implement national priorities for scientific, economic and social progress from
strategic planning through execution

Government, administrators, faculty and students all have important roles to play

In various aspects of the operation of higher education different constituencies –
trustees, administrators, faculty - have primary responsibility, but working together
is important

Deciding on the course of instruction and faculty qualifications and roles, faculty
must play the key role. In select of administrators and some budget matters, their
function may be more consultative.

To ensure that all sectors meet their responsibilities it is essential that all can think
and speak freely but it is also crucial that each segment be accountable for its
responsibilities
                     Types of institutions
To serve the needs of a modern state and its people, many kinds of
institutions of higher education are required and deserve careful planning
and support.
To make real progress, research is needed: in medicine, in science, in
engineering in economics and other social sciences, in information
technology and communication, in the humanities and arts. But not every
institution must have cutting-edge research as its focus; such an emphasis
is demanding of a great deal of resources, human and material.
To provide trained citizens for many fields of endeavor, broad
undergraduate educational institutions are needed with faculty less
focused on creative research. Engineering, business, science and arts and
humanities students deserve excellence in their education at this level.
Specialized training in professional fields such as law and medicine must
meet the needs of society.
To provide supportive skills in technical aspects of information
technology, communication, medicine and other fields, easily accessible,
broadly distributed institutions are required.
                         Striking a balance

A system of higher education must serve the needs of a nation, but at the same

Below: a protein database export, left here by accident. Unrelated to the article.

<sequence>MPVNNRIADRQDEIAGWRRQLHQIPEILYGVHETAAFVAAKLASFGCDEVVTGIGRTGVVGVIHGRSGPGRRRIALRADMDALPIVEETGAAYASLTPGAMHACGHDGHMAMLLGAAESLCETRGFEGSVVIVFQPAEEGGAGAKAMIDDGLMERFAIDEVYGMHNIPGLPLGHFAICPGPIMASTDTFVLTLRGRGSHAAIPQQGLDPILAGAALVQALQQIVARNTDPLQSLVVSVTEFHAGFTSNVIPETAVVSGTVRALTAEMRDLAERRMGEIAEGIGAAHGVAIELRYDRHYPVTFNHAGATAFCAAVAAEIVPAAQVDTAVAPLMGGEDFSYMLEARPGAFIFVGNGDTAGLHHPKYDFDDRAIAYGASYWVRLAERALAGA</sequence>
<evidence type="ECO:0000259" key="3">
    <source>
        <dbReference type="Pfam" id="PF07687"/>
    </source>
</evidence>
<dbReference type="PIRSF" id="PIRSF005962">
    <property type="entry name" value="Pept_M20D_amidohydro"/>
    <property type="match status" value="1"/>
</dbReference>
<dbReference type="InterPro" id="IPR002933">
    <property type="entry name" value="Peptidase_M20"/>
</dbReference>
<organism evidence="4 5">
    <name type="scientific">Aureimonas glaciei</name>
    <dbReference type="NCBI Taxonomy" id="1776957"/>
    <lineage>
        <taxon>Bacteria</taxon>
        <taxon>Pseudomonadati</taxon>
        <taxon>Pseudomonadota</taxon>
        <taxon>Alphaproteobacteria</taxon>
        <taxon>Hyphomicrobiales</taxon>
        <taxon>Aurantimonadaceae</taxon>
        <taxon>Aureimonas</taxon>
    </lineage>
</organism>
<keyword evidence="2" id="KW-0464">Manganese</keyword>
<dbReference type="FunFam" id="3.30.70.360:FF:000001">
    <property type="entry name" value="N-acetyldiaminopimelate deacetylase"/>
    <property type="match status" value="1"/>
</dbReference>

time advance knowledge not necessarily fettered by immediate applicability

Academic freedom guarantees that faculty and students have the ability to exercise
their judgment in striking an appropriate balance

And you never know how useful something might be
                 Road to success
Participatory institutional governance




                            Diversity and inclusiveness



Openness and transparency




                            Freedom of inquiry and expression
                      References

American Association of University Professors, 1940 Statement on
Academic
Freedom and Tenure
Robert C. Post (2012) Democracy, Expertise, and Academic Freedom: A
First Amendment Jurisprudence for the Modern State
William G. Bowen (2010) Lessons Learned: Reflections of a University
President
Dennis John Gayle, Bhoendradatt Tewarie and Al Quinton White Jr.
(2012) Governance in the Twenty-First-Century University: Approaches
to Effective Leadership and Strategic Management
Hans G. Schuetze, William Bruneau and Garnet Grosjean (2012)
University Governance and Reform: Policy, Fads, and Experience in
International Perspective (International and Development Education)
Vincenzo Zeno-Zencovich (2012) Freedom of Expression: A Critical and
Comparative analysis